Feature

Large study of black men with prostate cancer to look beyond genetics

Researchers at Keck School of Medicine of USC are leading a $26.5 million effort to conduct the first large-scale study of black men with prostate cancer.

“Not only are African-American men twice as likely to develop prostate cancer, but they are more likely to have an aggressive, more lethal form of the disease, and we do not know why,” Christopher Haiman, ScD, professor of preventive medicine at Keck School of Medicine, said in a press release. “It is a health disparity that needs to be addressed. Considerable money, time and effort have gone into studies in men of European ancestry; it is time for a large-scale effort devoted to men of African ancestry.”

The collaborative effort — funded by grants from NCI, the National Institute on Minority Health and Health Disparities, and the Prostate Cancer Foundation — will include investigators from several other institutions and entities: Rutgers Cancer Institute of New Jersey, New Jersey State Cancer Registry, New Jersey Department of Health, Public Health Institute, Emory University, Johns Hopkins University, LSU Health New Orleans, Baylor College of Medicine, Moffitt Cancer Center, Barbara Ann Karmanos Cancer Institute/Wayne State University and University of California, San Francisco.

HemOnc Today spoke with Haiman about the rationale for the study, how the research will be conducted, what he and colleagues hope to learn, and the potential implications of their findings.

Question: Can you describe the rationale for this study?

Answer: The rationale is to gain insight into the genetic nature of aggressive prostate cancer — specifically how genetic variants interact with social and environmental factors that may contribute to prostate cancer. There has been a longstanding disparity in disease incidence, as well as aggressive disease and mortality, among men of African ancestry compared with other populations. Strong evidence suggests there is a genetic basis for some of the disparities, based upon some of the work that we have done in the African Ancestry Prostate Cancer Consortium. We are now going beyond genetics.

Q: How will the study be conducted?

A: We plan to recruit 10,000 black men recently diagnosed with prostate cancer. They will be recruited primarily through cancer registries in California, Detroit, New Jersey, Georgia, Texas, Louisiana and Florida. The men will be asked to respond to a survey, provide a saliva sample, and grant permission for researchers to access their prostate cancer biopsy or tumor tissue. The samples will be used to identify genetic markers for prostate cancer and tumor characteristics, with a special emphasis on aggressive prostate cancer.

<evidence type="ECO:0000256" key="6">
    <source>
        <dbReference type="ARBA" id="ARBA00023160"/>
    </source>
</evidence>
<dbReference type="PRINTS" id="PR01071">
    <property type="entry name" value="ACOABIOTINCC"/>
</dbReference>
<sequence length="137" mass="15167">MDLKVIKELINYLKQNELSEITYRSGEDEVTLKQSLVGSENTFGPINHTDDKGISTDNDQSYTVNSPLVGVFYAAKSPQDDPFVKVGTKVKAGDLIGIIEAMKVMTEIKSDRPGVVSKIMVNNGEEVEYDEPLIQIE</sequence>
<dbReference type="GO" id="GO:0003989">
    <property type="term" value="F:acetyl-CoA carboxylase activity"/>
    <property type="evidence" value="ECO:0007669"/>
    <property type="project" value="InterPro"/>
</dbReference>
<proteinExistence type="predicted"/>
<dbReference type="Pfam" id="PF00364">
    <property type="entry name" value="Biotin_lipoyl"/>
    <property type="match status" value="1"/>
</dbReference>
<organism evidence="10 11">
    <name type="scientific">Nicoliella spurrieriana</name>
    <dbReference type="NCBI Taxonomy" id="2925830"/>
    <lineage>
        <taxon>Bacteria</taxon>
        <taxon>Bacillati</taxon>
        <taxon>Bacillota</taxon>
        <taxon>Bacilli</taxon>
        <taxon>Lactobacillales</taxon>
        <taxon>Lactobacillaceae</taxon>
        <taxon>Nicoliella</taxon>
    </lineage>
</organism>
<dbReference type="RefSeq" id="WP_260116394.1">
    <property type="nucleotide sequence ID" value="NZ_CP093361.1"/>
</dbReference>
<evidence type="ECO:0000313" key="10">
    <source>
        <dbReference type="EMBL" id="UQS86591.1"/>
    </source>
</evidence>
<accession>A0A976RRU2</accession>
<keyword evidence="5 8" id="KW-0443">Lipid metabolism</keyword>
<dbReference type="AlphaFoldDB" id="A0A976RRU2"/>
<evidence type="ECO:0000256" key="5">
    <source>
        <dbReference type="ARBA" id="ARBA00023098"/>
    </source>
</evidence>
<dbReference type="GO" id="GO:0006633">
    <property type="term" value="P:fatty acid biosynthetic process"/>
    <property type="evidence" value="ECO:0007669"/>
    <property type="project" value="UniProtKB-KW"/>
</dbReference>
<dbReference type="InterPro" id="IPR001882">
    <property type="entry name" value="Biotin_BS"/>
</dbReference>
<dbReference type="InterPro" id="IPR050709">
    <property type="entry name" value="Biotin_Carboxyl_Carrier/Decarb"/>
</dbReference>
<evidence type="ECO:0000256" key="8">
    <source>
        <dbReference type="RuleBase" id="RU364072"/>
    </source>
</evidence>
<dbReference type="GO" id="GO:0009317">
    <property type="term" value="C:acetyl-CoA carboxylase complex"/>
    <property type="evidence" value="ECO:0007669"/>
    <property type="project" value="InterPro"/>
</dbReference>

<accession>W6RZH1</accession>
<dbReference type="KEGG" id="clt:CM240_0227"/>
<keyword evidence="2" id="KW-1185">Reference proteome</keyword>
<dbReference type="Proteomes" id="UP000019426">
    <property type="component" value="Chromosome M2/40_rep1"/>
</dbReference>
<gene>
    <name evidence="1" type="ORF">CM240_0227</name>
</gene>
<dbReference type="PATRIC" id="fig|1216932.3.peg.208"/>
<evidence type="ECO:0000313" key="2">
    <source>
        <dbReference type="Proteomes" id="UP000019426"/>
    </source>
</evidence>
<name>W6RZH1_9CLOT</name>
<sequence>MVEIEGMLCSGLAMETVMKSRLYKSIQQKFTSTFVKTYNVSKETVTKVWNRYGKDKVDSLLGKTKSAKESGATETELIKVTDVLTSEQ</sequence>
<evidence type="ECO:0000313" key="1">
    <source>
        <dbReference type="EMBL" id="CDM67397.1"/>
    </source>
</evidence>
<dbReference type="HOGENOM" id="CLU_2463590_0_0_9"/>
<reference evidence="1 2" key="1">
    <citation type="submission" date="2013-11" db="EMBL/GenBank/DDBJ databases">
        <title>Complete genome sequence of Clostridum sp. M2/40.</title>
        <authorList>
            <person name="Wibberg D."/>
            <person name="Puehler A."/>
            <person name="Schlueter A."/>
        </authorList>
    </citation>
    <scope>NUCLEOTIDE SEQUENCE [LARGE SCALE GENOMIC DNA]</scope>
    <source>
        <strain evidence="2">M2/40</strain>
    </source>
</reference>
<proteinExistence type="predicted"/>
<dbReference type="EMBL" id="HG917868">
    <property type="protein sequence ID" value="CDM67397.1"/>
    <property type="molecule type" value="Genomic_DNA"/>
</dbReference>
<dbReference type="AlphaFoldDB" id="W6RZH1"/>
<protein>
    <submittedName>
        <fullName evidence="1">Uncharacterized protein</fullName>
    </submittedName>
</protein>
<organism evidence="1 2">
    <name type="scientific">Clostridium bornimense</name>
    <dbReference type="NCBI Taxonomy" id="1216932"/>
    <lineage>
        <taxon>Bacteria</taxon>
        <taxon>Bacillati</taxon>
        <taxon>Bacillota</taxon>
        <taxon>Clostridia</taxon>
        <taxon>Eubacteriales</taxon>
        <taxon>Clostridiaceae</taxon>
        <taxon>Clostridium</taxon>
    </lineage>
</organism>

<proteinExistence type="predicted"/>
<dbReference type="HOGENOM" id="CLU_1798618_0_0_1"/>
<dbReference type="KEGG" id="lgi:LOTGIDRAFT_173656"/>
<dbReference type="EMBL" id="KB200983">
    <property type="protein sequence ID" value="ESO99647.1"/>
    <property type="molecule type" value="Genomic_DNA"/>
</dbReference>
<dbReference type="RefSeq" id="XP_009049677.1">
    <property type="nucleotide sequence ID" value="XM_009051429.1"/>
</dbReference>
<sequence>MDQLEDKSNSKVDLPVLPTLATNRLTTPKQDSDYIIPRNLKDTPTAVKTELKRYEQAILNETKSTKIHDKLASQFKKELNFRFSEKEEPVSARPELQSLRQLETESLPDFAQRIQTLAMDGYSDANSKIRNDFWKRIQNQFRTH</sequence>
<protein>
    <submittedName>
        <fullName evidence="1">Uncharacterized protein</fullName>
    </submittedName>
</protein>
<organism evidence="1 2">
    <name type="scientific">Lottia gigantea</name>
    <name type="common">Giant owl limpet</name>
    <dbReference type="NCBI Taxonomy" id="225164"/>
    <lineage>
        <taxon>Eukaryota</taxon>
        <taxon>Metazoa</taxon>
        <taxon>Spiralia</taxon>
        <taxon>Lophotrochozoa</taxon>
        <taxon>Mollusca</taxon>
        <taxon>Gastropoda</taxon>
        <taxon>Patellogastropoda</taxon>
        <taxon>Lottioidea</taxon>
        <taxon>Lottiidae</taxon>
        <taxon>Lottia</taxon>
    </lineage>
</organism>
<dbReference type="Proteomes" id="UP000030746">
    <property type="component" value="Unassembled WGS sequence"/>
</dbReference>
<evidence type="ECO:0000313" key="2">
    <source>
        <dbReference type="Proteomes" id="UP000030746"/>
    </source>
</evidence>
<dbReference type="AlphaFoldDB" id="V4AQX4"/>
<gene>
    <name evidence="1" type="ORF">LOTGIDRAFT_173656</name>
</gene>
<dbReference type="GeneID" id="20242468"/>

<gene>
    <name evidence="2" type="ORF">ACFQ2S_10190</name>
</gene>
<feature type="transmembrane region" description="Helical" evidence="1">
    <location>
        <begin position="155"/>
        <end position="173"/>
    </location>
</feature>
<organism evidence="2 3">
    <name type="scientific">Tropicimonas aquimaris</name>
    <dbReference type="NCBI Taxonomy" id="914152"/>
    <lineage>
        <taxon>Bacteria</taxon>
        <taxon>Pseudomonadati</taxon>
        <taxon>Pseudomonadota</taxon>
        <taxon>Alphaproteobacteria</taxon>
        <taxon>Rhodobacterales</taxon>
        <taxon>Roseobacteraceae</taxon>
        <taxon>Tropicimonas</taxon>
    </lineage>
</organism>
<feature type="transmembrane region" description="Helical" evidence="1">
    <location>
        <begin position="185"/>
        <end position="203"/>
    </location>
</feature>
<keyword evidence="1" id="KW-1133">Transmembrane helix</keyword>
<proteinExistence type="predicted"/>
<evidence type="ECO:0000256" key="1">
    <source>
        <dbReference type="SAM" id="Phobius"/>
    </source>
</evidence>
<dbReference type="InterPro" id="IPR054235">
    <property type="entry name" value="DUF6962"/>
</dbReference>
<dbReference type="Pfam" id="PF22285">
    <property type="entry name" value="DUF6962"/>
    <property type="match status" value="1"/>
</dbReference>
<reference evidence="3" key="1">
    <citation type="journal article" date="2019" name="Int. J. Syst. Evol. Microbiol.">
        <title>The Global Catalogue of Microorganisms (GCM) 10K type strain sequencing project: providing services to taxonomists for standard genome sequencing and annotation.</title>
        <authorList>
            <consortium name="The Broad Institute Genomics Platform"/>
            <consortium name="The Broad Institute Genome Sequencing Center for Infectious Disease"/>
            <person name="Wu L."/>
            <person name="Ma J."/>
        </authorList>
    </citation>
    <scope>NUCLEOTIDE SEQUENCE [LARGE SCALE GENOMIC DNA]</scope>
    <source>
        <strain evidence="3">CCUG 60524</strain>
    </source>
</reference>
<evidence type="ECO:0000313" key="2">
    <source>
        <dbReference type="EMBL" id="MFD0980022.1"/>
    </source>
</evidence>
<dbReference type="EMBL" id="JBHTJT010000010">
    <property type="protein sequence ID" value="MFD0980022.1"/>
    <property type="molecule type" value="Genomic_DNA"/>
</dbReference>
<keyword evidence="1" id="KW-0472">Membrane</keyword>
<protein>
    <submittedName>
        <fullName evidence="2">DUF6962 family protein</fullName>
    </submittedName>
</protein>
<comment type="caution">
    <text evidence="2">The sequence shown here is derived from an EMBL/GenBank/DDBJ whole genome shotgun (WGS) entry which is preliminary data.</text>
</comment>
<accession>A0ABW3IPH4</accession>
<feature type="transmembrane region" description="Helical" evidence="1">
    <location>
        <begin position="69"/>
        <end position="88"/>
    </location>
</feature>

Q: What is the timeline for results?

A: This is a 5-year study. However, we hope to follow these men prospectively after 5 years to study other endpoints, including recurrence and mortality.

Q: What do you and colleagues hope to learn from the study?

A: We are trying to understand racial and ethnic disparities and find out how social stress and genetic factors work together to influence risk for aggressive disease. We hope that the information we glean from this study and future studies will help us to identify strategies to prevent prostate cancer and improve outcomes for those with prostate cancer.

Q: Is there anything else that you would like to mention?

A: Enrolling 10,000 black men with prostate cancer will be a considerable challenge. We want to encourage black men to participate, as it is only through their participation in this study that we will be able to make progress on understanding the factors that are contributing to the disease in this population. Recruitment for the study will begin in early 2019. For more information about the study and how to participate, visit www.respondstudy.org. – by Jennifer Southall

For more information:

Christopher Haiman, ScD, can be reached at Keck School of Medicine of USC, 1975 Zonal Ave., Los Angeles, CA 90033; email: haiman@usc.edu.

Disclosure: Haiman reports no relevant financial disclosures.